Country of Origin: China
Leaf Appearance: dark, long and spindly
Steep time: 20 seconds
Water Temperature: 212 degrees
Preparation Method: porcelain gaiwan
Liquor: reddish amber
I’ve been meaning to try the teas offered by Grass People Tree for some time. Watching Rui and Marco’s tasting of this tea was enough to push me to make that happen. I also picked up a lovely blue gaiwan that I have had my eye on (you know, to save on shipping 🤣). All of Grass People Tree’s offerings hail from Guizhou. The cherry blossoms used to scent this tea are wild harvested. That makes them a bit different from the larger cultivated cherry blossoms we might find in Japanese tea. Don’t let the name deceive you, red tea in China is what we might usually call black tea.
The dry leaves were dark with a long and spindly shape. Their color was mostly uniform, with a few scattered golden tips visible under my photography lights. I noticed a faint floral aroma as well as an earthy sweetness. I brewed this tea using the lovely blue gaiwan that I purchased from Grass People Tree. It has become a fast favorite in my teaware collection. I used fully boiling water with a first infusion that was 20 seconds long. After that, I gradually increased the steeping time for each round.
Master’s Red brewing up a reddish shade of amber. The taste was floral with a natural sweetness that lingered long after each sip. There was a fruity note, but I couldn’t quite put my finger on it. Maybe plum? The earthiness that I picked up in the dry leaf was present but in a more woody way. The cherry blossom scenting remained noticeable but subtle throughout my session. There was some astringency, but overall this tea was fairly smooth. Master’s Red with Wild Cherry Blossoms left me with a very warm and comforting feeling. I received my order in mid-April when the weather on the east coast acts like it doesn’t know spring is here yet.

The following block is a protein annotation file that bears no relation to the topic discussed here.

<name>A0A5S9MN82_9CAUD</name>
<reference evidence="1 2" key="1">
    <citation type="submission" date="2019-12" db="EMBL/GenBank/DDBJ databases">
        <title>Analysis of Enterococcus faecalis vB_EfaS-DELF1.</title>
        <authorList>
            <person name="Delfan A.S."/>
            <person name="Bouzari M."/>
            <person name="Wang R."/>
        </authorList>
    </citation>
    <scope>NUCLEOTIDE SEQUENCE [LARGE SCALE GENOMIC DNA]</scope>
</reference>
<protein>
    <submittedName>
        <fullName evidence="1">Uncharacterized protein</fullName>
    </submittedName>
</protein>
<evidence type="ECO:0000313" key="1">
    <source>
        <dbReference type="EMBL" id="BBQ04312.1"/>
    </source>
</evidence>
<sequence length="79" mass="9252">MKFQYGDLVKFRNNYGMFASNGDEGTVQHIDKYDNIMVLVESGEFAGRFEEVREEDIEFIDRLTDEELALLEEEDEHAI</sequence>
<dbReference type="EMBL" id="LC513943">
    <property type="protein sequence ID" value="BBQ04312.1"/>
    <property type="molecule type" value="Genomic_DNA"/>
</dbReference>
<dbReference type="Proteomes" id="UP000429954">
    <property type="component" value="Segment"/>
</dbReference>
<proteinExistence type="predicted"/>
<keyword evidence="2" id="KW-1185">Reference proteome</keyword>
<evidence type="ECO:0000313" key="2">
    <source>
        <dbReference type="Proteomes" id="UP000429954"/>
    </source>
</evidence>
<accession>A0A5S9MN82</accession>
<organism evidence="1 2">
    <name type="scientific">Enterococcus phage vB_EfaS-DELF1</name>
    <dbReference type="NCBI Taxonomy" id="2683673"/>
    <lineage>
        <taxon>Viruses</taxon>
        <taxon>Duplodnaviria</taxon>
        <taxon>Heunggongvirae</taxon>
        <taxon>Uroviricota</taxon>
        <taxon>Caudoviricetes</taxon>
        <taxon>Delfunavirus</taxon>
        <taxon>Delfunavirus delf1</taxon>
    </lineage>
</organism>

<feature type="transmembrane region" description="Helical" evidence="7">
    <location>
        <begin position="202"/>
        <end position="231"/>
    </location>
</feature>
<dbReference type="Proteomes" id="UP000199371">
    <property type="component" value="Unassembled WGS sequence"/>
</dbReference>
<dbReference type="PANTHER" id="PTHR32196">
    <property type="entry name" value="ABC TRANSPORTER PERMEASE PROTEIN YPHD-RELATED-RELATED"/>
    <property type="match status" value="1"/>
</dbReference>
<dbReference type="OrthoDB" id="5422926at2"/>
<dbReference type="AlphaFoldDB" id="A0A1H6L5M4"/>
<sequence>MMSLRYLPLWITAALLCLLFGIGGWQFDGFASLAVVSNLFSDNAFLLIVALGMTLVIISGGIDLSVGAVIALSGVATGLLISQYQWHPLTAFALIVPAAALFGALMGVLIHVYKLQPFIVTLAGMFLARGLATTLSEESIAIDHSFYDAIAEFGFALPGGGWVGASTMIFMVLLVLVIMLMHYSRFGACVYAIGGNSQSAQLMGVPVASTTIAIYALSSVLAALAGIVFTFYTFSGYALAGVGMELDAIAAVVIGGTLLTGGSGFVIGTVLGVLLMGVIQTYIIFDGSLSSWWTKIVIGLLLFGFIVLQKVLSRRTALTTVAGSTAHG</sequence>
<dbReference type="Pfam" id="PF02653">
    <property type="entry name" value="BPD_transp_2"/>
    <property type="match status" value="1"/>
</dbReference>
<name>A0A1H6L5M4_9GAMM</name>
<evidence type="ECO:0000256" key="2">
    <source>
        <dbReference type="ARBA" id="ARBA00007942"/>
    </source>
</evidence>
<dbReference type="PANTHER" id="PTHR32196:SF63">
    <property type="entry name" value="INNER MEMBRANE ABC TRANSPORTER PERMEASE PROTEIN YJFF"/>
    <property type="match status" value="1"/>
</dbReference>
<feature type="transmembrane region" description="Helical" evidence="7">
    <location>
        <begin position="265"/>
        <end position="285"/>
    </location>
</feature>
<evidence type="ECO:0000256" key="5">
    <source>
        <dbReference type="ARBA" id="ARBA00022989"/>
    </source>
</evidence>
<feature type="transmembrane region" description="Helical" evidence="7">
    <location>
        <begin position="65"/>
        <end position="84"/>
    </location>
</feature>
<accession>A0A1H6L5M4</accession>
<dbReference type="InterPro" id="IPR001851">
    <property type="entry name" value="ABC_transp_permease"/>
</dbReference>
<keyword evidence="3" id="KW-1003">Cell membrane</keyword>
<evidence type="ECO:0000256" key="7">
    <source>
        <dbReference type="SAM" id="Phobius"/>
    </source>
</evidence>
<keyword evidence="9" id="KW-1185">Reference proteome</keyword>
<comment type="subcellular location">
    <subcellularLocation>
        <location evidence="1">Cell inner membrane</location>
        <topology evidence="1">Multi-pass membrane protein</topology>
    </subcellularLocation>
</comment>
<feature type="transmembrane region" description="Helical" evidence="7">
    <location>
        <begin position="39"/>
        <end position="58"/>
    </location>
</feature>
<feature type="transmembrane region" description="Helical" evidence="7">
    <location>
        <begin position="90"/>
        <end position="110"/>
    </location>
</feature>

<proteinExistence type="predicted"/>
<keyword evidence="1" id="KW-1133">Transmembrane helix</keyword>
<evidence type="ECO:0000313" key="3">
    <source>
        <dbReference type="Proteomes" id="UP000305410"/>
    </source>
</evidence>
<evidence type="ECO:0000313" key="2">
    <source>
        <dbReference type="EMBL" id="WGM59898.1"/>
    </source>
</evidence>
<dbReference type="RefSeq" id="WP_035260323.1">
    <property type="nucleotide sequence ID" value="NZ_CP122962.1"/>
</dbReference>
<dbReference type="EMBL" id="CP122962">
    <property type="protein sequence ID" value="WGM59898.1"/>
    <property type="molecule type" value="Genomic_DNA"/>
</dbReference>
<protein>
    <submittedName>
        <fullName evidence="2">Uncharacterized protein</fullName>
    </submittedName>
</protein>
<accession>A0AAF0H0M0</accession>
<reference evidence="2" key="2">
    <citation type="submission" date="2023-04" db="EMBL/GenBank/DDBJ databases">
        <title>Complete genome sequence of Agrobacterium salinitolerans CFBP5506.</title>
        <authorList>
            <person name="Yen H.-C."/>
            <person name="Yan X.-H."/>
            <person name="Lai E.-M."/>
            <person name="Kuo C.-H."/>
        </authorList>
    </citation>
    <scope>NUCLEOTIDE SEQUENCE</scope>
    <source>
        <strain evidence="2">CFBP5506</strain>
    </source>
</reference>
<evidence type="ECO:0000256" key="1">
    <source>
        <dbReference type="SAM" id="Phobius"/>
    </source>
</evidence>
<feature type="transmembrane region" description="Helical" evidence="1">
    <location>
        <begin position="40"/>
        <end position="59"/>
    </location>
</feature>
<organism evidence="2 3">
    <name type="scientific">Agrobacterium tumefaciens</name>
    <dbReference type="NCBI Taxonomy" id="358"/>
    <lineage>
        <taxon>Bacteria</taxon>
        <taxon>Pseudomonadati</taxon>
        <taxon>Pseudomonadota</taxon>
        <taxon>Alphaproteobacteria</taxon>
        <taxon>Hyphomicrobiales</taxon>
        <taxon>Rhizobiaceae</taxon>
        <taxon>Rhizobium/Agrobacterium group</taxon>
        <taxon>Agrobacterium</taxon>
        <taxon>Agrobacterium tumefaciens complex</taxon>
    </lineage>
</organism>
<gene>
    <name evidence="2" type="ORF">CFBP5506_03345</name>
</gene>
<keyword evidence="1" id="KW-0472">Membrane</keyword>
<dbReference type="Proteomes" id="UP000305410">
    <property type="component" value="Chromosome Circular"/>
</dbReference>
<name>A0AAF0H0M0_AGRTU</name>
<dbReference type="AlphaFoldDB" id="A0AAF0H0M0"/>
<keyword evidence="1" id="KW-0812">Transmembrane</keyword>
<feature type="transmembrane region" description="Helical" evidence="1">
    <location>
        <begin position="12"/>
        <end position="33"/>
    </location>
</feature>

I would recommend this tea to anyone who enjoys Chinese black teas, even if you aren’t usually a fan of floral scented teas. As a lifelong asthma sufferer, I have to mention that I was disappointed to see this tea listed as ‘helps relieve asthma’. That is NOT a thing that tea can do. If it were, I would have been cured a very long time ago.
Have you tried Master’s Red with Wild Cherry Blossom? Let me know your thoughts in the comments below!